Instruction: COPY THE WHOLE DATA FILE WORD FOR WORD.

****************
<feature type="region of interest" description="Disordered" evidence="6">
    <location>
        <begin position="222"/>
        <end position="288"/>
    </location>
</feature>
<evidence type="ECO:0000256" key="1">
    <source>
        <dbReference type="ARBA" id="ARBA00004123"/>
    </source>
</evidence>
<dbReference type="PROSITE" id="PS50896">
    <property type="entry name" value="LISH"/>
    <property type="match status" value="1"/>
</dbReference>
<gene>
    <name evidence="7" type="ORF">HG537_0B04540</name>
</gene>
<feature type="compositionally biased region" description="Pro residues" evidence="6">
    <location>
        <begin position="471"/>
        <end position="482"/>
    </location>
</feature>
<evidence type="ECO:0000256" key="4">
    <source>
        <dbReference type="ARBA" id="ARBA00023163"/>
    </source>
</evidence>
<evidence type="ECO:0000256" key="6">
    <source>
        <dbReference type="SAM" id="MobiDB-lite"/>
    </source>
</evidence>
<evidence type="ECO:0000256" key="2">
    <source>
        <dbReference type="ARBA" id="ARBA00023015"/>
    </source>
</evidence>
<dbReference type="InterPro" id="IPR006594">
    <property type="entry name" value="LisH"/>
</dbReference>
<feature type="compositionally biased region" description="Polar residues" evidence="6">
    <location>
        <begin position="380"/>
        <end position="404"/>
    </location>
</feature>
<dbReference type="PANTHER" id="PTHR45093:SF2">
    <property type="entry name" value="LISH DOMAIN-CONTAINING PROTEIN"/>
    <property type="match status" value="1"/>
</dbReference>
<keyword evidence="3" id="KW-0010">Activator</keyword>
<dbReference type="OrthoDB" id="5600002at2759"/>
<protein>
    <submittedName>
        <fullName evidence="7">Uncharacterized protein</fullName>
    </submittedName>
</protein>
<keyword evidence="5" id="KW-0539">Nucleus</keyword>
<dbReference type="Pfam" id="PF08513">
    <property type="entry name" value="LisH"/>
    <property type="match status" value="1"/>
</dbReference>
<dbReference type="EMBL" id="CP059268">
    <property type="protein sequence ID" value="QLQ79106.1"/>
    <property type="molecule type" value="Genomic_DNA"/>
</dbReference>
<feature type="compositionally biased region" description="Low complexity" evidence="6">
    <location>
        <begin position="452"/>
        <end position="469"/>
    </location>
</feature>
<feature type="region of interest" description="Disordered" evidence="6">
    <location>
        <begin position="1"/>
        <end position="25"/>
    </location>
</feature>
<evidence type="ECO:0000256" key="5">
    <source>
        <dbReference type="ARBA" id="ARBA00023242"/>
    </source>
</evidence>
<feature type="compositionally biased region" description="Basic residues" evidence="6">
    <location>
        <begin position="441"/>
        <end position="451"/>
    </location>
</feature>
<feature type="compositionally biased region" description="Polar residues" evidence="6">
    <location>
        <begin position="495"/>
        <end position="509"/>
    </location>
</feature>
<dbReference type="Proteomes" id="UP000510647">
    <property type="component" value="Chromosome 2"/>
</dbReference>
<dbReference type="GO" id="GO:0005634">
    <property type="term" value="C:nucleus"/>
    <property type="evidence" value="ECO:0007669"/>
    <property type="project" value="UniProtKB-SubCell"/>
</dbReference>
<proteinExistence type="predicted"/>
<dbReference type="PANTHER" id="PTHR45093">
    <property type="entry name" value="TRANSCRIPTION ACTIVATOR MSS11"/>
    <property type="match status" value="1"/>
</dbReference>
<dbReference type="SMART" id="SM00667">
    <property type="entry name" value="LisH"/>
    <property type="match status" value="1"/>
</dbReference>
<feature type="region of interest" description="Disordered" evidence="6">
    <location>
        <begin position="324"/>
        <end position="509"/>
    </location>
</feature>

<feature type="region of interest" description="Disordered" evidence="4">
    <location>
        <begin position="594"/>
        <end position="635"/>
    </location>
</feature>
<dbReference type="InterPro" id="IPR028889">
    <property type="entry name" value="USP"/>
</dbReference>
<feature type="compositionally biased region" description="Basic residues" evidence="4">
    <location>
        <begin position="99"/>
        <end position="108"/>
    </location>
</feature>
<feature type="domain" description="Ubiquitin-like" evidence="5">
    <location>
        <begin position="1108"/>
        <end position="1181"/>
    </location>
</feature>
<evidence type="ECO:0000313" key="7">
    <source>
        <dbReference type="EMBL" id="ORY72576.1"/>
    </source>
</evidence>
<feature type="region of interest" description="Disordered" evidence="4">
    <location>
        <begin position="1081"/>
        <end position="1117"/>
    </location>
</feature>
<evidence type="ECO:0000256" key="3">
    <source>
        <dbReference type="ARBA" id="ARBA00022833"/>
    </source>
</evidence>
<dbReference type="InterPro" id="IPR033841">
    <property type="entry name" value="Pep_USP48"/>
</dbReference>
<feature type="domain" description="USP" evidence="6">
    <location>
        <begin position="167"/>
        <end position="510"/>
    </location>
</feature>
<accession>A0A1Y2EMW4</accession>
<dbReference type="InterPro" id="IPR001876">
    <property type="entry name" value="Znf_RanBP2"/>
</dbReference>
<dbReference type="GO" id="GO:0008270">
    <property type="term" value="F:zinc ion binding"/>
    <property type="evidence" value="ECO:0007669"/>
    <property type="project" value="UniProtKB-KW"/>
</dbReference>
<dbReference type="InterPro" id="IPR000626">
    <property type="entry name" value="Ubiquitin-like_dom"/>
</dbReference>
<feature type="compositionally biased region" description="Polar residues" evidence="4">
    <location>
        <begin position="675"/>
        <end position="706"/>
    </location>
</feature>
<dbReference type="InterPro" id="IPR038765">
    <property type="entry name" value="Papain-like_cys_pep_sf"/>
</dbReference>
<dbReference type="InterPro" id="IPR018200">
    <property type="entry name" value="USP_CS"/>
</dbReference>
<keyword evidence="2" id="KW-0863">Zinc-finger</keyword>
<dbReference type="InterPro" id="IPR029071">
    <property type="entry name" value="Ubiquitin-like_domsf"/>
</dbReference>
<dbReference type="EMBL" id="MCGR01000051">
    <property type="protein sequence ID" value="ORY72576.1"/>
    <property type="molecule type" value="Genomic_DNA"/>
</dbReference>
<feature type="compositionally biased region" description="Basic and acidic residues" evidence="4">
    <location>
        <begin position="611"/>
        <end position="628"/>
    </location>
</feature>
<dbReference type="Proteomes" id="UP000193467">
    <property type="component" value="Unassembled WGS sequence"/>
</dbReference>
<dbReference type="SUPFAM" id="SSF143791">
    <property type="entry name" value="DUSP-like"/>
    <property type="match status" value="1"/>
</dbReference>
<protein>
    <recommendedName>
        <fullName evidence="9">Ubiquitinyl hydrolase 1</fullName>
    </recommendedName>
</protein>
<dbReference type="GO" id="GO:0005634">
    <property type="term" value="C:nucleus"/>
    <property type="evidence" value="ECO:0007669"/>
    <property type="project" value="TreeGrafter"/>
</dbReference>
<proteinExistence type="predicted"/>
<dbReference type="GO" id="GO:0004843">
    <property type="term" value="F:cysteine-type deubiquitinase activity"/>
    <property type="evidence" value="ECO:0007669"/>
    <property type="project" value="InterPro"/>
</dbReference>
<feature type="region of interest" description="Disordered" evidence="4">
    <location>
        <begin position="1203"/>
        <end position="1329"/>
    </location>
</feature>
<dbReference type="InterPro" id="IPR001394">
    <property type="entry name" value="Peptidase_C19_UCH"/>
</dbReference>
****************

<feature type="region of interest" description="Disordered" evidence="6">
    <location>
        <begin position="222"/>
        <end position="288"/>
    </location>
</feature>
<evidence type="ECO:0000256" key="1">
    <source>
        <dbReference type="ARBA" id="ARBA00004123"/>
    </source>
</evidence>
<dbReference type="PROSITE" id="PS50896">
    <property type="entry name" value="LISH"/>
    <property type="match status" value="1"/>
</dbReference>
<gene>
    <name evidence="7" type="ORF">HG537_0B04540</name>
</gene>
<feature type="compositionally biased region" description="Pro residues" evidence="6">
    <location>
        <begin position="471"/>
        <end position="482"/>
    </location>
</feature>
<evidence type="ECO:0000256" key="4">
    <source>
        <dbReference type="ARBA" id="ARBA00023163"/>
    </source>
</evidence>
<evidence type="ECO:0000256" key="6">
    <source>
        <dbReference type="SAM" id="MobiDB-lite"/>
    </source>
</evidence>
<evidence type="ECO:0000256" key="2">
    <source>
        <dbReference type="ARBA" id="ARBA00023015"/>
    </source>
</evidence>
<dbReference type="InterPro" id="IPR006594">
    <property type="entry name" value="LisH"/>
</dbReference>
<feature type="compositionally biased region" description="Polar residues" evidence="6">
    <location>
        <begin position="380"/>
        <end position="404"/>
    </location>
</feature>
<dbReference type="PANTHER" id="PTHR45093:SF2">
    <property type="entry name" value="LISH DOMAIN-CONTAINING PROTEIN"/>
    <property type="match status" value="1"/>
</dbReference>
<keyword evidence="3" id="KW-0010">Activator</keyword>
<dbReference type="OrthoDB" id="5600002at2759"/>
<protein>
    <submittedName>
        <fullName evidence="7">Uncharacterized protein</fullName>
    </submittedName>
</protein>
<keyword evidence="5" id="KW-0539">Nucleus</keyword>
<dbReference type="Pfam" id="PF08513">
    <property type="entry name" value="LisH"/>
    <property type="match status" value="1"/>
</dbReference>
<dbReference type="EMBL" id="CP059268">
    <property type="protein sequence ID" value="QLQ79106.1"/>
    <property type="molecule type" value="Genomic_DNA"/>
</dbReference>
<feature type="compositionally biased region" description="Low complexity" evidence="6">
    <location>
        <begin position="452"/>
        <end position="469"/>
    </location>
</feature>
<feature type="region of interest" description="Disordered" evidence="6">
    <location>
        <begin position="1"/>
        <end position="25"/>
    </location>
</feature>
<evidence type="ECO:0000256" key="5">
    <source>
        <dbReference type="ARBA" id="ARBA00023242"/>
    </source>
</evidence>
<feature type="compositionally biased region" description="Basic residues" evidence="6">
    <location>
        <begin position="441"/>
        <end position="451"/>
    </location>
</feature>
<feature type="compositionally biased region" description="Polar residues" evidence="6">
    <location>
        <begin position="495"/>
        <end position="509"/>
    </location>
</feature>
<dbReference type="Proteomes" id="UP000510647">
    <property type="component" value="Chromosome 2"/>
</dbReference>
<dbReference type="GO" id="GO:0005634">
    <property type="term" value="C:nucleus"/>
    <property type="evidence" value="ECO:0007669"/>
    <property type="project" value="UniProtKB-SubCell"/>
</dbReference>
<proteinExistence type="predicted"/>
<dbReference type="PANTHER" id="PTHR45093">
    <property type="entry name" value="TRANSCRIPTION ACTIVATOR MSS11"/>
    <property type="match status" value="1"/>
</dbReference>
<dbReference type="SMART" id="SM00667">
    <property type="entry name" value="LisH"/>
    <property type="match status" value="1"/>
</dbReference>
<feature type="region of interest" description="Disordered" evidence="6">
    <location>
        <begin position="324"/>
        <end position="509"/>
    </location>
</feature>

<feature type="region of interest" description="Disordered" evidence="4">
    <location>
        <begin position="594"/>
        <end position="635"/>
    </location>
</feature>
<dbReference type="InterPro" id="IPR028889">
    <property type="entry name" value="USP"/>
</dbReference>
<feature type="compositionally biased region" description="Basic residues" evidence="4">
    <location>
        <begin position="99"/>
        <end position="108"/>
    </location>
</feature>
<feature type="domain" description="Ubiquitin-like" evidence="5">
    <location>
        <begin position="1108"/>
        <end position="1181"/>
    </location>
</feature>
<evidence type="ECO:0000313" key="7">
    <source>
        <dbReference type="EMBL" id="ORY72576.1"/>
    </source>
</evidence>
<feature type="region of interest" description="Disordered" evidence="4">
    <location>
        <begin position="1081"/>
        <end position="1117"/>
    </location>
</feature>
<evidence type="ECO:0000256" key="3">
    <source>
        <dbReference type="ARBA" id="ARBA00022833"/>
    </source>
</evidence>
<dbReference type="InterPro" id="IPR033841">
    <property type="entry name" value="Pep_USP48"/>
</dbReference>
<feature type="domain" description="USP" evidence="6">
    <location>
        <begin position="167"/>
        <end position="510"/>
    </location>
</feature>
<accession>A0A1Y2EMW4</accession>
<dbReference type="InterPro" id="IPR001876">
    <property type="entry name" value="Znf_RanBP2"/>
</dbReference>
<dbReference type="GO" id="GO:0008270">
    <property type="term" value="F:zinc ion binding"/>
    <property type="evidence" value="ECO:0007669"/>
    <property type="project" value="UniProtKB-KW"/>
</dbReference>
<dbReference type="InterPro" id="IPR000626">
    <property type="entry name" value="Ubiquitin-like_dom"/>
</dbReference>
<feature type="compositionally biased region" description="Polar residues" evidence="4">
    <location>
        <begin position="675"/>
        <end position="706"/>
    </location>
</feature>
<dbReference type="InterPro" id="IPR038765">
    <property type="entry name" value="Papain-like_cys_pep_sf"/>
</dbReference>
<dbReference type="InterPro" id="IPR018200">
    <property type="entry name" value="USP_CS"/>
</dbReference>
<keyword evidence="2" id="KW-0863">Zinc-finger</keyword>
<dbReference type="InterPro" id="IPR029071">
    <property type="entry name" value="Ubiquitin-like_domsf"/>
</dbReference>
<dbReference type="EMBL" id="MCGR01000051">
    <property type="protein sequence ID" value="ORY72576.1"/>
    <property type="molecule type" value="Genomic_DNA"/>
</dbReference>
<feature type="compositionally biased region" description="Basic and acidic residues" evidence="4">
    <location>
        <begin position="611"/>
        <end position="628"/>
    </location>
</feature>
<dbReference type="Proteomes" id="UP000193467">
    <property type="component" value="Unassembled WGS sequence"/>
</dbReference>
<dbReference type="SUPFAM" id="SSF143791">
    <property type="entry name" value="DUSP-like"/>
    <property type="match status" value="1"/>
</dbReference>
<protein>
    <recommendedName>
        <fullName evidence="9">Ubiquitinyl hydrolase 1</fullName>
    </recommendedName>
</protein>
<dbReference type="GO" id="GO:0005634">
    <property type="term" value="C:nucleus"/>
    <property type="evidence" value="ECO:0007669"/>
    <property type="project" value="TreeGrafter"/>
</dbReference>
<proteinExistence type="predicted"/>
<dbReference type="GO" id="GO:0004843">
    <property type="term" value="F:cysteine-type deubiquitinase activity"/>
    <property type="evidence" value="ECO:0007669"/>
    <property type="project" value="InterPro"/>
</dbReference>
<feature type="region of interest" description="Disordered" evidence="4">
    <location>
        <begin position="1203"/>
        <end position="1329"/>
    </location>
</feature>
<dbReference type="InterPro" id="IPR001394">
    <property type="entry name" value="Peptidase_C19_UCH"/>
</dbReference>